Local People, Nature-Based Tourism and Protected Areas in Nepal: Implication for Conservation

10 Jul 2020 Langtang National Park, Nepal, Indian Sub-continent Communities | Conflict | Ecotourism

Kamal Thapa

Other projects

11 Jan 2013

Conflict, Conservation and Resource Use in Protected Areas: Case Study from Annapurna Conservation Area and Parsa Wildlife Reserve, Nepal

1 Jul 2014

Assessment of Benefits and Evaluation of Ecosystem Services in Langtang National Park, Nepal

Importance of protected areas (PAs) are well recognized around the world for its role in biodiversity conservation. Apart from conservation role, they also meet socio-economic development objective and offer opportunity for nature-based recreation and tourism. However, local and indirect cost of PA management such as human-wildlife conflict, reduced access to natural resources and over visitation in some protected areas remains a challenge and Nepal is no exception to it. The relationship between local people, nature-based tourism and protected area is complex. This study aims to characterise and understand the relationship between local people, nature-based tourism and protected areas from two geographical region of Nepal.


Protected areas (PAs), such as national parks and wildlife reserves, are established to conserve biodiversity. Protected areas also yield economically valuable goods and services from natural, social and cultural capital (CBD, 2020) and are common destinations of nature-based tourism. Environmental and socio-economic benefits to local people in terms of livelihoods support and poverty eradication are two of the most sought after outcomes of PAs (Andam et al., 2010; den Braber et al., 2018; Ezebilo & Mattsson, 2010; Heinen, 1993; Merriman et al., 2018), yet they have also been shown to result in environmental and social costs (Eustace et al., 2018; Ferraro, 2002; Hariohay & Røskaft, 2015; Studsrød & Wegge, 1995; Vedeld et al., 2012; West et al., 2006). Therefore, the attitudes of local people can be both positive and negative because of the positive and negative impacts caused by PAs to society (Abukari & Mwalyosi, 2020; Allendorf, 2007; Clements et al., 2014; Dewu & Røskaft, 2017; Heinen, 1993; Htun et al., 2012; Kharel, 1997; Kideghesho et al., 2006; Mishra, 1982; Tamang & Baral, 2008).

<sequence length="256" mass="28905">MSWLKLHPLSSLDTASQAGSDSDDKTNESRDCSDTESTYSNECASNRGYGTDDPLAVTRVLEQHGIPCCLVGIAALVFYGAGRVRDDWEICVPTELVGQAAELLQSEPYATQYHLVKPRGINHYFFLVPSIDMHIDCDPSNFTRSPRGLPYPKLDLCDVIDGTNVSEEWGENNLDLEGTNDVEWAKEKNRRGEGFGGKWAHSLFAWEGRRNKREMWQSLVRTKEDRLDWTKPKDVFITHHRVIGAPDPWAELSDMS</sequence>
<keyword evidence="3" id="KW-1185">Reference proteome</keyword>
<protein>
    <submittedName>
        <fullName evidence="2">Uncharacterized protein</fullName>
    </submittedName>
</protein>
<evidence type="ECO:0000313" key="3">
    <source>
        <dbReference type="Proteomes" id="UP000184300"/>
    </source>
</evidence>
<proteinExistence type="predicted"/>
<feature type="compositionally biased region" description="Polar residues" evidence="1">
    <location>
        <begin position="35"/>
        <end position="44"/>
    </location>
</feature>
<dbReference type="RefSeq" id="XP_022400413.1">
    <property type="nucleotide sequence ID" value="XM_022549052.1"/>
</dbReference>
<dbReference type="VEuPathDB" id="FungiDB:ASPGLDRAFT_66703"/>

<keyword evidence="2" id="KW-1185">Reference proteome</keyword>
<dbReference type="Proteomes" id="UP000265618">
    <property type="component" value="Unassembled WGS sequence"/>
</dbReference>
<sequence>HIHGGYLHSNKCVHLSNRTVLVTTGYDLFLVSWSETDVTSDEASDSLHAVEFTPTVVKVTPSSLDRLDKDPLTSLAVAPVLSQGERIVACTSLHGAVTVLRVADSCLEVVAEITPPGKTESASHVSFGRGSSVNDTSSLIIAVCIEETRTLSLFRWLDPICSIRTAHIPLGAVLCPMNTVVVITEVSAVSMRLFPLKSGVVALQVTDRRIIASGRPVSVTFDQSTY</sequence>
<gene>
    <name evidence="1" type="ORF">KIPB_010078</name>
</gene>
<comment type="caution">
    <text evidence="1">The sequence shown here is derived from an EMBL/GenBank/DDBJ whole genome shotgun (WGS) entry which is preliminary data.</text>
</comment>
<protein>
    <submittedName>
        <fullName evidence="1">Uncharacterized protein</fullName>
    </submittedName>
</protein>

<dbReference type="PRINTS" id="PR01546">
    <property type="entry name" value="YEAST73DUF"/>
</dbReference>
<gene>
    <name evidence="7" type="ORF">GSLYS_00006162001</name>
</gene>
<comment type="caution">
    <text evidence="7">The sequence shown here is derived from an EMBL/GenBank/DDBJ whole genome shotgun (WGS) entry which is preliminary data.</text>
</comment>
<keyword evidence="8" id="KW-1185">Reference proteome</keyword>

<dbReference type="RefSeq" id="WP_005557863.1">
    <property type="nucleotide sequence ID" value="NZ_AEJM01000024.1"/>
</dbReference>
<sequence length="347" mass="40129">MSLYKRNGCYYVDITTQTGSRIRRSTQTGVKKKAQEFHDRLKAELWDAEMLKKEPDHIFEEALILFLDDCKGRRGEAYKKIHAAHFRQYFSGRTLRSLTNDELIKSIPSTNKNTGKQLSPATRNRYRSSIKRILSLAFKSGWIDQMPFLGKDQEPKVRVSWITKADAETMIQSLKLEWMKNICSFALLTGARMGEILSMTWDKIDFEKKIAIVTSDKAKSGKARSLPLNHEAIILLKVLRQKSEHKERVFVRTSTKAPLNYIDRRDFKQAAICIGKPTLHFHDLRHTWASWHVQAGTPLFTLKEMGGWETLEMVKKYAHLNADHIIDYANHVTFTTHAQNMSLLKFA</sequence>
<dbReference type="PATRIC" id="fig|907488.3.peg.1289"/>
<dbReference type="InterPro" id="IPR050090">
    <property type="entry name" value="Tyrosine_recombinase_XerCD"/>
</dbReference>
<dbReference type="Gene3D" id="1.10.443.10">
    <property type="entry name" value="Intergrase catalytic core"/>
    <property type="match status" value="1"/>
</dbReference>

The acceptance and positive attitude of local people living around PAs is the key success factor in protected area management. While tourism contributes to economic activities in the protected area region, it also brings environmental problems (Banskota & Sharma, 1998; Salerno et al., 2013). Therefore, it is necessary to minimize the local cost and/or negative impact of PAs to foster positive attitudes. It is also important to consider the types and distribution of costs and benefits and the factors that determine costs and benefits to improve protected area management and strengthen park-people relationship for long term survival of both.

This work is going to contribute in achieving sustainable protected area management by addressing environmental, economic and social aspects of protected area management. This research will answer the following key research questions:

RQ 1. What are the types and distribution of socio-economic costs and benefits generated by protected areas?

RQ 2. What are the environmental impacts of nature-based tourism in protected areas?

RQ 3. Are local perceptions of protected areas and tourism is influenced by the costs and benefits of protected areas?

RQ 4. Can protected areas rely on visitor fees in funding protected area management and buffer zone development?

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